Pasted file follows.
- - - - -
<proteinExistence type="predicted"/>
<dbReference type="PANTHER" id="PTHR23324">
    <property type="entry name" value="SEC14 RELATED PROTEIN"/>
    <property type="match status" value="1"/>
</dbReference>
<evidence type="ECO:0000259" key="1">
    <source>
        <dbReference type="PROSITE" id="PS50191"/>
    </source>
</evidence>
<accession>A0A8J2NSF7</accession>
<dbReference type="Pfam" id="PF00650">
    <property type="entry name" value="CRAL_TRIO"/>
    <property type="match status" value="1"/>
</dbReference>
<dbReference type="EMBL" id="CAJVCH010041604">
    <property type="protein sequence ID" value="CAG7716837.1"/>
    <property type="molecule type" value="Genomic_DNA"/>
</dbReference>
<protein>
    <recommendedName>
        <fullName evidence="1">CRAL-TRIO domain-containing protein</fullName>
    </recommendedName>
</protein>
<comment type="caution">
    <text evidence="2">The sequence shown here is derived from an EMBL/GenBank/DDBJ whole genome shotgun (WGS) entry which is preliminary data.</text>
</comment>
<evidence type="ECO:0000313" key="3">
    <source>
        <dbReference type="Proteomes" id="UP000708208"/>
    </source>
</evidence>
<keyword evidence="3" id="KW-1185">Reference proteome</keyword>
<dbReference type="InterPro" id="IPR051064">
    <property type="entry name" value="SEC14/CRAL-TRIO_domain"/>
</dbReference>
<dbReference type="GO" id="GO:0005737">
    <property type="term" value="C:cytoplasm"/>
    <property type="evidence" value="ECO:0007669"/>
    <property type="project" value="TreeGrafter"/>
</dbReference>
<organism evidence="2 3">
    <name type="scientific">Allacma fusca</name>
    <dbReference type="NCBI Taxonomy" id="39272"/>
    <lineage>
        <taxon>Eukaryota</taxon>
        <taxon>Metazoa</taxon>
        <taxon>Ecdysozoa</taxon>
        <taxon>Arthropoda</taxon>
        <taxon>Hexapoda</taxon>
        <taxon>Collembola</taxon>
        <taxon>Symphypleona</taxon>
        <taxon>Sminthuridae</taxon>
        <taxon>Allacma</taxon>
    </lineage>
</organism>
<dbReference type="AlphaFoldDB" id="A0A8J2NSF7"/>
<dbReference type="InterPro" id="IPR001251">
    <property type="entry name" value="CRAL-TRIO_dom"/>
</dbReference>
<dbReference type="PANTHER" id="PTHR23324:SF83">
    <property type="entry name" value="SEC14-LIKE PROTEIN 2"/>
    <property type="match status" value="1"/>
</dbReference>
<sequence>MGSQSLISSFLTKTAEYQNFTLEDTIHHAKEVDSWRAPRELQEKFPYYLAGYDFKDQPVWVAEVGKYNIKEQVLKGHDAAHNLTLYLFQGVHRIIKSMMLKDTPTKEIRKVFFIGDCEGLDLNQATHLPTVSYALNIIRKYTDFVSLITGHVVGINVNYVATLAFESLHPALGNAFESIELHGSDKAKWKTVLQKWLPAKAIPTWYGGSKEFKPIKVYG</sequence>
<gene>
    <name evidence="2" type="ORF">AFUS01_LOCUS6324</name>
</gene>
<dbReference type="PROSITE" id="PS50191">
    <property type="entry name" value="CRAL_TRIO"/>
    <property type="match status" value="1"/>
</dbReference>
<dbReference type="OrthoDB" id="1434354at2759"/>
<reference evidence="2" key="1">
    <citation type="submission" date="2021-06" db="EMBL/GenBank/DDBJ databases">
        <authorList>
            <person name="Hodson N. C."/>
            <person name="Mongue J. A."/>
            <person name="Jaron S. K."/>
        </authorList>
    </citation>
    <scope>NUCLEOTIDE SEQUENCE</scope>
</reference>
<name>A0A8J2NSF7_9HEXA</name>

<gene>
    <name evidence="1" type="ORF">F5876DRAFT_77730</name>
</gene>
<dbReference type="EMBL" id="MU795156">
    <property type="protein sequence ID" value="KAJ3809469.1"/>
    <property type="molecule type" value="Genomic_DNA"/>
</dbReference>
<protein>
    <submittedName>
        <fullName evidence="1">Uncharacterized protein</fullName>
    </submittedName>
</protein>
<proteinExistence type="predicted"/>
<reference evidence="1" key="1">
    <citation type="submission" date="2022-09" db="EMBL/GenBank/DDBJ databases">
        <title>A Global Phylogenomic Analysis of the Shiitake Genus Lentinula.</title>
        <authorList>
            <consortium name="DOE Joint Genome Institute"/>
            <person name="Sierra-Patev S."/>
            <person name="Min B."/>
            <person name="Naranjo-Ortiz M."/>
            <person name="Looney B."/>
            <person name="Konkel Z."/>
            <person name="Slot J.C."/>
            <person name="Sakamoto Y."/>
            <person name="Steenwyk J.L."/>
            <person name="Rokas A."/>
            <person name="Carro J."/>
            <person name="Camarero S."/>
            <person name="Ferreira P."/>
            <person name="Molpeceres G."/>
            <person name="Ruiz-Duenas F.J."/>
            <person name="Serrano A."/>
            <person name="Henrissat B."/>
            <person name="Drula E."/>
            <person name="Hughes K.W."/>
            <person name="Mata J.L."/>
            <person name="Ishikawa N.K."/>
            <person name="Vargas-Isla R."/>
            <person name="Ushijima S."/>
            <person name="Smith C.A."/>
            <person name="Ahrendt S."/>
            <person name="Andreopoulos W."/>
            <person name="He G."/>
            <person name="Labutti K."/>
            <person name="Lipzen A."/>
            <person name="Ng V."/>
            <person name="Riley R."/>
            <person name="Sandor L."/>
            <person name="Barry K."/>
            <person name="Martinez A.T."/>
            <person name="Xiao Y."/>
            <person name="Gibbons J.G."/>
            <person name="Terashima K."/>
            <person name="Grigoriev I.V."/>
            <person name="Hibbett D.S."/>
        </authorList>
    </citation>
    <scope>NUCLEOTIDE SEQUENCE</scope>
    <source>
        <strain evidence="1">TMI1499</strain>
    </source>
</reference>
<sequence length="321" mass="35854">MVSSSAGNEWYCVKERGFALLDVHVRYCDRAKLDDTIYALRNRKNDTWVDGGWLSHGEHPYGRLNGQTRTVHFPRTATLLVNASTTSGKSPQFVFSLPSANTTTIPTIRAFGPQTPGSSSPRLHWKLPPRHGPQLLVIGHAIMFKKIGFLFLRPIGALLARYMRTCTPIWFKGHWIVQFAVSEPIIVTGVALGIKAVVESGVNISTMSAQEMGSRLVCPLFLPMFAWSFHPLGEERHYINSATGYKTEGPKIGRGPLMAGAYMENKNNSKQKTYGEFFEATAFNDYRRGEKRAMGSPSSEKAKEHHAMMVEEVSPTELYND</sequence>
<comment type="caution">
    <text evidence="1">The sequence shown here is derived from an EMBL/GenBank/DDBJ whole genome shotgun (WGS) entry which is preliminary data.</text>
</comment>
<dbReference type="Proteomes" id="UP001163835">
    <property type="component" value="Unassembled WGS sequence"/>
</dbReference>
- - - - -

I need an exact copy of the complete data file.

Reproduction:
<proteinExistence type="predicted"/>
<dbReference type="PANTHER" id="PTHR23324">
    <property type="entry name" value="SEC14 RELATED PROTEIN"/>
    <property type="match status" value="1"/>
</dbReference>
<evidence type="ECO:0000259" key="1">
    <source>
        <dbReference type="PROSITE" id="PS50191"/>
    </source>
</evidence>
<accession>A0A8J2NSF7</accession>
<dbReference type="Pfam" id="PF00650">
    <property type="entry name" value="CRAL_TRIO"/>
    <property type="match status" value="1"/>
</dbReference>
<dbReference type="EMBL" id="CAJVCH010041604">
    <property type="protein sequence ID" value="CAG7716837.1"/>
    <property type="molecule type" value="Genomic_DNA"/>
</dbReference>
<protein>
    <recommendedName>
        <fullName evidence="1">CRAL-TRIO domain-containing protein</fullName>
    </recommendedName>
</protein>
<comment type="caution">
    <text evidence="2">The sequence shown here is derived from an EMBL/GenBank/DDBJ whole genome shotgun (WGS) entry which is preliminary data.</text>
</comment>
<evidence type="ECO:0000313" key="3">
    <source>
        <dbReference type="Proteomes" id="UP000708208"/>
    </source>
</evidence>
<keyword evidence="3" id="KW-1185">Reference proteome</keyword>
<dbReference type="InterPro" id="IPR051064">
    <property type="entry name" value="SEC14/CRAL-TRIO_domain"/>
</dbReference>
<dbReference type="GO" id="GO:0005737">
    <property type="term" value="C:cytoplasm"/>
    <property type="evidence" value="ECO:0007669"/>
    <property type="project" value="TreeGrafter"/>
</dbReference>
<organism evidence="2 3">
    <name type="scientific">Allacma fusca</name>
    <dbReference type="NCBI Taxonomy" id="39272"/>
    <lineage>
        <taxon>Eukaryota</taxon>
        <taxon>Metazoa</taxon>
        <taxon>Ecdysozoa</taxon>
        <taxon>Arthropoda</taxon>
        <taxon>Hexapoda</taxon>
        <taxon>Collembola</taxon>
        <taxon>Symphypleona</taxon>
        <taxon>Sminthuridae</taxon>
        <taxon>Allacma</taxon>
    </lineage>
</organism>
<dbReference type="AlphaFoldDB" id="A0A8J2NSF7"/>
<dbReference type="InterPro" id="IPR001251">
    <property type="entry name" value="CRAL-TRIO_dom"/>
</dbReference>
<dbReference type="PANTHER" id="PTHR23324:SF83">
    <property type="entry name" value="SEC14-LIKE PROTEIN 2"/>
    <property type="match status" value="1"/>
</dbReference>
<sequence>MGSQSLISSFLTKTAEYQNFTLEDTIHHAKEVDSWRAPRELQEKFPYYLAGYDFKDQPVWVAEVGKYNIKEQVLKGHDAAHNLTLYLFQGVHRIIKSMMLKDTPTKEIRKVFFIGDCEGLDLNQATHLPTVSYALNIIRKYTDFVSLITGHVVGINVNYVATLAFESLHPALGNAFESIELHGSDKAKWKTVLQKWLPAKAIPTWYGGSKEFKPIKVYG</sequence>
<gene>
    <name evidence="2" type="ORF">AFUS01_LOCUS6324</name>
</gene>
<dbReference type="PROSITE" id="PS50191">
    <property type="entry name" value="CRAL_TRIO"/>
    <property type="match status" value="1"/>
</dbReference>
<dbReference type="OrthoDB" id="1434354at2759"/>
<reference evidence="2" key="1">
    <citation type="submission" date="2021-06" db="EMBL/GenBank/DDBJ databases">
        <authorList>
            <person name="Hodson N. C."/>
            <person name="Mongue J. A."/>
            <person name="Jaron S. K."/>
        </authorList>
    </citation>
    <scope>NUCLEOTIDE SEQUENCE</scope>
</reference>
<name>A0A8J2NSF7_9HEXA</name>

<gene>
    <name evidence="1" type="ORF">F5876DRAFT_77730</name>
</gene>
<dbReference type="EMBL" id="MU795156">
    <property type="protein sequence ID" value="KAJ3809469.1"/>
    <property type="molecule type" value="Genomic_DNA"/>
</dbReference>
<protein>
    <submittedName>
        <fullName evidence="1">Uncharacterized protein</fullName>
    </submittedName>
</protein>
<proteinExistence type="predicted"/>
<reference evidence="1" key="1">
    <citation type="submission" date="2022-09" db="EMBL/GenBank/DDBJ databases">
        <title>A Global Phylogenomic Analysis of the Shiitake Genus Lentinula.</title>
        <authorList>
            <consortium name="DOE Joint Genome Institute"/>
            <person name="Sierra-Patev S."/>
            <person name="Min B."/>
            <person name="Naranjo-Ortiz M."/>
            <person name="Looney B."/>
            <person name="Konkel Z."/>
            <person name="Slot J.C."/>
            <person name="Sakamoto Y."/>
            <person name="Steenwyk J.L."/>
            <person name="Rokas A."/>
            <person name="Carro J."/>
            <person name="Camarero S."/>
            <person name="Ferreira P."/>
            <person name="Molpeceres G."/>
            <person name="Ruiz-Duenas F.J."/>
            <person name="Serrano A."/>
            <person name="Henrissat B."/>
            <person name="Drula E."/>
            <person name="Hughes K.W."/>
            <person name="Mata J.L."/>
            <person name="Ishikawa N.K."/>
            <person name="Vargas-Isla R."/>
            <person name="Ushijima S."/>
            <person name="Smith C.A."/>
            <person name="Ahrendt S."/>
            <person name="Andreopoulos W."/>
            <person name="He G."/>
            <person name="Labutti K."/>
            <person name="Lipzen A."/>
            <person name="Ng V."/>
            <person name="Riley R."/>
            <person name="Sandor L."/>
            <person name="Barry K."/>
            <person name="Martinez A.T."/>
            <person name="Xiao Y."/>
            <person name="Gibbons J.G."/>
            <person name="Terashima K."/>
            <person name="Grigoriev I.V."/>
            <person name="Hibbett D.S."/>
        </authorList>
    </citation>
    <scope>NUCLEOTIDE SEQUENCE</scope>
    <source>
        <strain evidence="1">TMI1499</strain>
    </source>
</reference>
<sequence length="321" mass="35854">MVSSSAGNEWYCVKERGFALLDVHVRYCDRAKLDDTIYALRNRKNDTWVDGGWLSHGEHPYGRLNGQTRTVHFPRTATLLVNASTTSGKSPQFVFSLPSANTTTIPTIRAFGPQTPGSSSPRLHWKLPPRHGPQLLVIGHAIMFKKIGFLFLRPIGALLARYMRTCTPIWFKGHWIVQFAVSEPIIVTGVALGIKAVVESGVNISTMSAQEMGSRLVCPLFLPMFAWSFHPLGEERHYINSATGYKTEGPKIGRGPLMAGAYMENKNNSKQKTYGEFFEATAFNDYRRGEKRAMGSPSSEKAKEHHAMMVEEVSPTELYND</sequence>
<comment type="caution">
    <text evidence="1">The sequence shown here is derived from an EMBL/GenBank/DDBJ whole genome shotgun (WGS) entry which is preliminary data.</text>
</comment>
<dbReference type="Proteomes" id="UP001163835">
    <property type="component" value="Unassembled WGS sequence"/>
</dbReference>